This article first appeared in the Spring 2009 issue of Cape May Magazine.
It is a sure sign of spring when the Taylor Brothers, Charles and Kenneth, open their No Frills Farm for another season. Better than the Farmer’s Almanac, they have a sense of when it’s time to plant. By late April, their simple roadside stand is laden with hundreds of healthy little plants ready to begin life and expectation in garden soil.
The Taylors have farmed this acreage on Seashore Road for generations – since Colonial times. Their property in its heyday stretched from the base of the Canal Bridge to Stimpson’s Lane. Today Charles farms 50 acres. In deference to the Taylors before him, he cultivates with a collection of vintage tractors: a 1972 Massey Ferguson diesel, a 1957 Farmall, a 1951 John Deere, and his favorite, a 1937 John Deere that is started with a manual flywheel with an engine designed to switch from gasoline to kerosene.
No Frills Farm is a favorite stop for locals and summer people alike. The farm’s rustic handwritten sign was first hoisted in 1980 when the Taylor siblings decided to turn their old dairy farm into fields for growing New Jersey fresh produce which they would sell at a stand with an honor box. For several years, there was not a Taylor in sight, just a fruit jar and later, a lock box in which to stash cash for premium picks of tomatoes, cantaloupe, corn and green beans. Business grew and so did the incidents of thievery. The honor system was replaced with a clerk, happily for the customers on the days Aunt Nancy McPherson minds the stand, selling her homemade beach plum and pepper jellies.
Charles studied agriculture and horticulture at Cumberland Community College, and in 1990, the Taylors decided to add greenhouses to the spread of antiquated barns and a silo. Their attempts at growing plants from seed and seedling plugs were an immediate success. No Frills began offering spring plants that would grow easily in Cape May area gardens: tomatoes, eggplant, cucumbers, zucchini, yellow squash. Soon customers were pleased to find flowers, too: zinnias, cosmos, dahlias, celosia, marigolds. Charles has a penchant for geraniums and enjoys propagating heirloom and scented varieties: apple, apricot, nutmeg, rose, lime, lemon, strawberry, peppermint and chocolate, to name a few of the many.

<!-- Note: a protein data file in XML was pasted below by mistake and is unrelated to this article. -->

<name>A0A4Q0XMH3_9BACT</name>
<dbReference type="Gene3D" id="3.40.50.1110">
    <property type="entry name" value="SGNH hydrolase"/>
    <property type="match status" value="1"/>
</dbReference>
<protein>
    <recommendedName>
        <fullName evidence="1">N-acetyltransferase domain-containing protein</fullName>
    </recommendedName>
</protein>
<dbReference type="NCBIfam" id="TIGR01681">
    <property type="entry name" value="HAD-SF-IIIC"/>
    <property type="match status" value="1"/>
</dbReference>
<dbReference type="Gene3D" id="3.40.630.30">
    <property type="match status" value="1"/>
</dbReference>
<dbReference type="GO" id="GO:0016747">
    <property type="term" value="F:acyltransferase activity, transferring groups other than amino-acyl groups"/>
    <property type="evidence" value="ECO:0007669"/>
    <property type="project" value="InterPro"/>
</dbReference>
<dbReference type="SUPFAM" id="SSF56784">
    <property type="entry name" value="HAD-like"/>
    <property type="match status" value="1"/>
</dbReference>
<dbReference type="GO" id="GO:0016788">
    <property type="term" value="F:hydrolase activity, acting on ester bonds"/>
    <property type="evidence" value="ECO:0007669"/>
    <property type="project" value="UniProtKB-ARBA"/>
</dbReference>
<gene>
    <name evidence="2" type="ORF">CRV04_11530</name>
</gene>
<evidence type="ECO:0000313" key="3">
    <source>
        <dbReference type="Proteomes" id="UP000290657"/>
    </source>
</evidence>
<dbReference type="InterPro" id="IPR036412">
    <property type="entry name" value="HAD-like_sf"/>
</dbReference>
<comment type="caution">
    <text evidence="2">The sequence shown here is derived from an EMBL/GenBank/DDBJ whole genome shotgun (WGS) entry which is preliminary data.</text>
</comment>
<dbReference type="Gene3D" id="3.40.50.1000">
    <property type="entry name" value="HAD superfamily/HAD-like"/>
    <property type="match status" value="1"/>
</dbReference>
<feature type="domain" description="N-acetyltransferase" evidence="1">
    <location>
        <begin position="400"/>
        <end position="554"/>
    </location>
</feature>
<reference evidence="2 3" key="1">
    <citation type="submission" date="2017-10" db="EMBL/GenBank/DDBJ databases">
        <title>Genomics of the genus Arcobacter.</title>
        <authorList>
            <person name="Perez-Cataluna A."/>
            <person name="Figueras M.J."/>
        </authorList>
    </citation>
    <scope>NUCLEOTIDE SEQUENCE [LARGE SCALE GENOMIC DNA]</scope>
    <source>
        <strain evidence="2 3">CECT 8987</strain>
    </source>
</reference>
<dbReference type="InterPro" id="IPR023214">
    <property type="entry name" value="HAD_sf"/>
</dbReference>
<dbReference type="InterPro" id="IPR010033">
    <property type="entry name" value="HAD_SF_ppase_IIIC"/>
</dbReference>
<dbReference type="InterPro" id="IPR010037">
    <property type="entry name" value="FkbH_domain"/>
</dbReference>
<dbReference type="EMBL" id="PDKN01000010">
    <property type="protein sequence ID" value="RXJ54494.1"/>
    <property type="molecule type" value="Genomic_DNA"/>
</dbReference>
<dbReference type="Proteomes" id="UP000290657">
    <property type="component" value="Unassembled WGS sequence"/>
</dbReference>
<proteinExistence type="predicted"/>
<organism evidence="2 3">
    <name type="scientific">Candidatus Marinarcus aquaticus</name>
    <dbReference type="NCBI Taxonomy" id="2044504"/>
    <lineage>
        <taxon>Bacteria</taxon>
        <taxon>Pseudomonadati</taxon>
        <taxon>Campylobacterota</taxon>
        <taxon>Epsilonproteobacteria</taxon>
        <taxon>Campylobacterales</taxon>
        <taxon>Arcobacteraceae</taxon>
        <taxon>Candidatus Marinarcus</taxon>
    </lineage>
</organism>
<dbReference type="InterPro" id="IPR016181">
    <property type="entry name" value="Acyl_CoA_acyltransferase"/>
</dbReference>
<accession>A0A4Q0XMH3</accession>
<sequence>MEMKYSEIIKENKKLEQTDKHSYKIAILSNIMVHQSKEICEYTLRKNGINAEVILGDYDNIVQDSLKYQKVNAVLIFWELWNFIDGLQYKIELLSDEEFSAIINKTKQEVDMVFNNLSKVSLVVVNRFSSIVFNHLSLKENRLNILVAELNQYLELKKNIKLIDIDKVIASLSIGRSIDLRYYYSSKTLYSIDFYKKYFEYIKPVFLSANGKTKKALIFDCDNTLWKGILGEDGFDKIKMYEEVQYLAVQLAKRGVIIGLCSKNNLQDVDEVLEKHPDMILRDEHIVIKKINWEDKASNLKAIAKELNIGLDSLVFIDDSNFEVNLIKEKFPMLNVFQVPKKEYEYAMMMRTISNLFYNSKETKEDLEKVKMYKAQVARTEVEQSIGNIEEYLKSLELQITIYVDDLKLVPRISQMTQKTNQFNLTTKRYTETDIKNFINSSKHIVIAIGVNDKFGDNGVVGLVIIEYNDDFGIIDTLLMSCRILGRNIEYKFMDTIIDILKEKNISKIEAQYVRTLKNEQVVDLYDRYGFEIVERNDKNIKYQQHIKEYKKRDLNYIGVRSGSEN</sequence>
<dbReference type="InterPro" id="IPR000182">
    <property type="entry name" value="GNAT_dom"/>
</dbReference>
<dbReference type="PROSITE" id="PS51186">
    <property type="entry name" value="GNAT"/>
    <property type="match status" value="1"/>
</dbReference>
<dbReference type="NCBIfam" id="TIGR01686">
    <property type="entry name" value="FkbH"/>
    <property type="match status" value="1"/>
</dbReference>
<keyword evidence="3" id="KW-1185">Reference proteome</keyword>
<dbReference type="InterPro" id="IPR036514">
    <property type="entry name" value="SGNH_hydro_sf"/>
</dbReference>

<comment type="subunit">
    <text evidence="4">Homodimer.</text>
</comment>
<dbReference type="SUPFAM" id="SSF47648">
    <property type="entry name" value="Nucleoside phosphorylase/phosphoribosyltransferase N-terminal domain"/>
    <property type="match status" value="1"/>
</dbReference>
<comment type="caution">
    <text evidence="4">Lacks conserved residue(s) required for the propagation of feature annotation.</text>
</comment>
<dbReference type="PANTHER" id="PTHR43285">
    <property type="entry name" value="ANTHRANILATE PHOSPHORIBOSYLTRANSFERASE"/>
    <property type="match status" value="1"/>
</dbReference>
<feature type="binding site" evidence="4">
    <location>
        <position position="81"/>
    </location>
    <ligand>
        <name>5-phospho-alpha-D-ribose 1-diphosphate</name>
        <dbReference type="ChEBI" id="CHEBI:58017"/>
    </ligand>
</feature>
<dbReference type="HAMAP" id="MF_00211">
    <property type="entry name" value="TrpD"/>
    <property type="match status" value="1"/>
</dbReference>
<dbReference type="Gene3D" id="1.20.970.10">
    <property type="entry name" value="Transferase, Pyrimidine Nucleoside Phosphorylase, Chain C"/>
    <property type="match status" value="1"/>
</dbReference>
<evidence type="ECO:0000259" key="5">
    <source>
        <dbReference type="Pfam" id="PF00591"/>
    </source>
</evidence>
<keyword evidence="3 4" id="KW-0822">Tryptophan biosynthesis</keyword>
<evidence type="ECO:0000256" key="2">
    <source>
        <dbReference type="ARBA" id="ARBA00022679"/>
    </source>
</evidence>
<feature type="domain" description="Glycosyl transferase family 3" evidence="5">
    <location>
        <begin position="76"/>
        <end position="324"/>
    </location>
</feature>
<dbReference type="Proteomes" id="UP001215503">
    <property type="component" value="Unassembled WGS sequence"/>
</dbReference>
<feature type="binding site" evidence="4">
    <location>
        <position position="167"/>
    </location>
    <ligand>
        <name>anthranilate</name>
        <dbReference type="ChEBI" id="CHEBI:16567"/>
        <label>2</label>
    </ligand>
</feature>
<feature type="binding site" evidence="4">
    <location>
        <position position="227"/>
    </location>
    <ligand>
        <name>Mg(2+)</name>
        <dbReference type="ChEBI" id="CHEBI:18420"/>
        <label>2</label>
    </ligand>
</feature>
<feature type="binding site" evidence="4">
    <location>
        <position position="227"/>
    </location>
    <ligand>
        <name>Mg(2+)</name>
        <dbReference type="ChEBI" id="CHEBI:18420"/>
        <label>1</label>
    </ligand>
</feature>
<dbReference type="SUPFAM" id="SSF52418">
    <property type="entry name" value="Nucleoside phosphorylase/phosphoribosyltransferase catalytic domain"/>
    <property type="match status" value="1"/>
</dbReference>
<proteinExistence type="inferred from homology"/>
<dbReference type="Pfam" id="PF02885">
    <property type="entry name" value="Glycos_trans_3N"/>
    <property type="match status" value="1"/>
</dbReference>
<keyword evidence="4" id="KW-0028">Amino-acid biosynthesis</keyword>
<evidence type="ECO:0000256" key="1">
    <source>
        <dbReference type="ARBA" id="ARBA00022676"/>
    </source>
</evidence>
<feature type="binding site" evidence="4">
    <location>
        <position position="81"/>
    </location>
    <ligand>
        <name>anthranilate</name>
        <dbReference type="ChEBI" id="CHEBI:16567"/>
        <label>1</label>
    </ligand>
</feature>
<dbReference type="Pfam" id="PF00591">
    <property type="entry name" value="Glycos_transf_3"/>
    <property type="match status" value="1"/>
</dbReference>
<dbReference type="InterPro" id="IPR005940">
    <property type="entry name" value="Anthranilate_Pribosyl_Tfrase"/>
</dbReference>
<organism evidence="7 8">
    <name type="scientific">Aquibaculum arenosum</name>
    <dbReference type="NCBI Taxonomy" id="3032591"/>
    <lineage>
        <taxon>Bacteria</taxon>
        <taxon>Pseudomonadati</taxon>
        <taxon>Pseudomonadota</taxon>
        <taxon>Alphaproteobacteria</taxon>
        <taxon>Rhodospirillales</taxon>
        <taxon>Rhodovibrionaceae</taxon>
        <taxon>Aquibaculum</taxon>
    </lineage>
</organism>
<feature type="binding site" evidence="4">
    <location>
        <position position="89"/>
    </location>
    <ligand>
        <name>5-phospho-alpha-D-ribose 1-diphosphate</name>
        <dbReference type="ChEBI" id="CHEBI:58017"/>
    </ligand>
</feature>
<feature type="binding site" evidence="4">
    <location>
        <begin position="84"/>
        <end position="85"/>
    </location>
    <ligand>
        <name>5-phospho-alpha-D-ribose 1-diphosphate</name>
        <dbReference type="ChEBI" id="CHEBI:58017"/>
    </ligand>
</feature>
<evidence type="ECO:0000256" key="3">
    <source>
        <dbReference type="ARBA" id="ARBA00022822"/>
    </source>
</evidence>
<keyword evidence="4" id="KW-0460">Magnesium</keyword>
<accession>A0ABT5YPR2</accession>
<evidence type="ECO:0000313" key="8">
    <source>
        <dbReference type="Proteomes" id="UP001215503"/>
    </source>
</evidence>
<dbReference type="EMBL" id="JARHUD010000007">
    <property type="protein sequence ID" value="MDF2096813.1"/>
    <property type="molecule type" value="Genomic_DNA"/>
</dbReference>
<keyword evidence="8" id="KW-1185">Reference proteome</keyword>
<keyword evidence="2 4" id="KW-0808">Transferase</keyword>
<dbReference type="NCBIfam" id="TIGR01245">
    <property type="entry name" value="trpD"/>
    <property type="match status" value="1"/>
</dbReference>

Brother Kenneth, meantime, began growing herbs in the greenhouse and now has a flourishing business. The wooden tables at No Frills offer a variety of sage, basil, parsley, thyme and lavender. And there are large clay kitchen garden pots already planted with a basic arrangement of herbs for cooking.
“A secret of our customer base is not only keeping our prices for the frugal, but we harden off our plants,” says Charles. “We gently reduce the heat in the greenhouses as the plants mature, forcing them to develop deep root systems for their size; developed roots versus being top-heavy. That way, in Cape May’s unpredictable spring temperatures, the plants will have a good chance at survival once planted. They can hit the ground running.”
Each season brings new challenges and products. Charles has been growing more flowers for cutting. One of his more successful marketing ventures has been arranging little bouquets of colorful annual blooms in Snapple bottles for a dollar apiece. “Our customers are very sensitive to our brand,” says Charles. “If we upgrade, we are scolded, ‘No Frills is getting frilly.’” No chance of that, he insists.
Tomatoes – plants for sale and the crop of 10 or so varieties from the field – are a mainstay of the business. Charles enjoys experimenting with new varieties, especially heirloom tomatoes. The names alone are fascinating: Amana Orange, Aunt Ginny’s Purple, Banana Legs, Box Car Willie, Mortgage Lift Red, Jersey Devil and Hillbilly. There are dozens more. “The tomato study is interesting,” says Charles, “but let me point out that I hate the most loved Jersey crop. I hate tomatoes.”
Charles shapes his farming schedule around his teaching profession. He is a special education assistant at Teitelman Junior High School. At 39, he is a bachelor who says he’s still looking for the “right one” to join him at No Frills Farm with his dozen goats, dozen chickens, dogs, cow, ewe and antique tractors.